Running briefly through the commandments: there are mortals sins against God, against the teaching of the faith, against right worship, against parents and other legitimate authority (including Church authority, expressed in a special way through the precepts of the Church), but also against children and those for whom be bear responsibility, against life, against marriage, against the property of others and the right use of the created world, and against truth.

There are sinful actions, but there are also sinful words, and even sinful thoughts. It is possible to commit a mortal sin by forming a deliberate intention that is never put into action, or even by a willful delight in something sinful, without the intention to do the deed.

We are obliged to confess by kind and number all mortal sins committed since baptism. We cannot just repent of some mortal sins, while remaining content with others. Effectively that means all unconfessed mortal sins since our last confession. If we forget a sin after making a diligent examination of conscience we will still be forgiven, but we if later we remember the sin, we must confess it in order to be fully healed.

By one single, deliberate mortal sin the soul departs from the Father’s house, loses sanctifying grace and the gift of the Holy Spirit, squanders the inheritance of eternal life, travels into a region that is far from communion with God, deprives herself of the spiritual nourishment that comes from the word of God and the Body of Christ, and places herself at the service of demons. If only we understood what we were doing we would realize that it is senseless folly.

That means that true repentance means “coming to our senses” and recognizing the folly of our actions.

When we sin, we turn away from the Creator and turn towards the creature; we choose created things over the Creator himself. Turning back to God then means that first we must withdraw from the created things outside ourselves, enter into ourselves and there recognize the misery of a heart that has separated itself from God. We are far from God because we have turned our mind and heart away from him; be he is never truly far from us, because we are never hidden from him and he is always calling us back to himself, as when in the beginning he called to Adam, saying, Where are you?  (Gen 3:9)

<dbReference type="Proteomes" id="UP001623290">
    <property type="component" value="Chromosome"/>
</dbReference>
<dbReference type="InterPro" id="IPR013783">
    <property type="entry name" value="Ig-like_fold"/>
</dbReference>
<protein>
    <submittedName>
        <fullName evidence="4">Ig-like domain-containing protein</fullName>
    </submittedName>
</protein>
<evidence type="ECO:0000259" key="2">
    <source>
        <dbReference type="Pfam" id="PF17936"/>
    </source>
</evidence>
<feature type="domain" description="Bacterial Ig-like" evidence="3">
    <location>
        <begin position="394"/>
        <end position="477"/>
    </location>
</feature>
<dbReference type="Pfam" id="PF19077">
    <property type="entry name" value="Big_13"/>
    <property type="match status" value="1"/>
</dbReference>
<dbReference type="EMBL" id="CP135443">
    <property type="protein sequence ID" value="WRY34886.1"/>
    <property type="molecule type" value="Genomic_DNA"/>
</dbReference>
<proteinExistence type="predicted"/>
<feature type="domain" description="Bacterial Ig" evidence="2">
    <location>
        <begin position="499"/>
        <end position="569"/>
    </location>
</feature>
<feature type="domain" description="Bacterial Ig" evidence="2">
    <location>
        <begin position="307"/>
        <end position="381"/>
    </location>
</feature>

Next the prodigal son compares his situation with that of his father’s hired workers – recognizing his father’s goodness in the way he treats his hired workers. We can compare three types of life: the life of sin; the life of duty; and the life of a child of God. The sinner does well to reflect that his life would be better off if he simply dedicated himself to obeying God’s law, as a servant or hired worker.

God’s law is meant for our good. Consequently, if we reflect seriously on our sins, we will often see how they have made our life rather complicated (to say the least), messed things up for ourselves, and caused all sorts of problems that we never anticipated. When we fail to pray and worship God, we find that he is not there for us the way we would like and we find that we do not have the dominion over our bad impulses that we would like; anger and hatred lands us in a tangle of conflicts; sins against marriage fill us with shame and really do complicate life; when we fail to respect other people’s property we make enemies for ourselves; when we start lying we end up getting ourselves caught in the network of our own lies.

The ‘hired worker’ who obeys God not so much out of love, but out of duty, often finds that his life moves smoothly because he stays in due measure. He doesn’t bring upon himself anything beyond the ordinary afflictions and sufferings of his life. He sleeps well at night because he has an easy conscience.

So one step in repentance is to recognize: “I will actually be better off in life obeying God, obeying his commandments, even if I do so like a hired worker. I certainly don’t deserve anything better.” Sin complicates life; obedience simplifies it.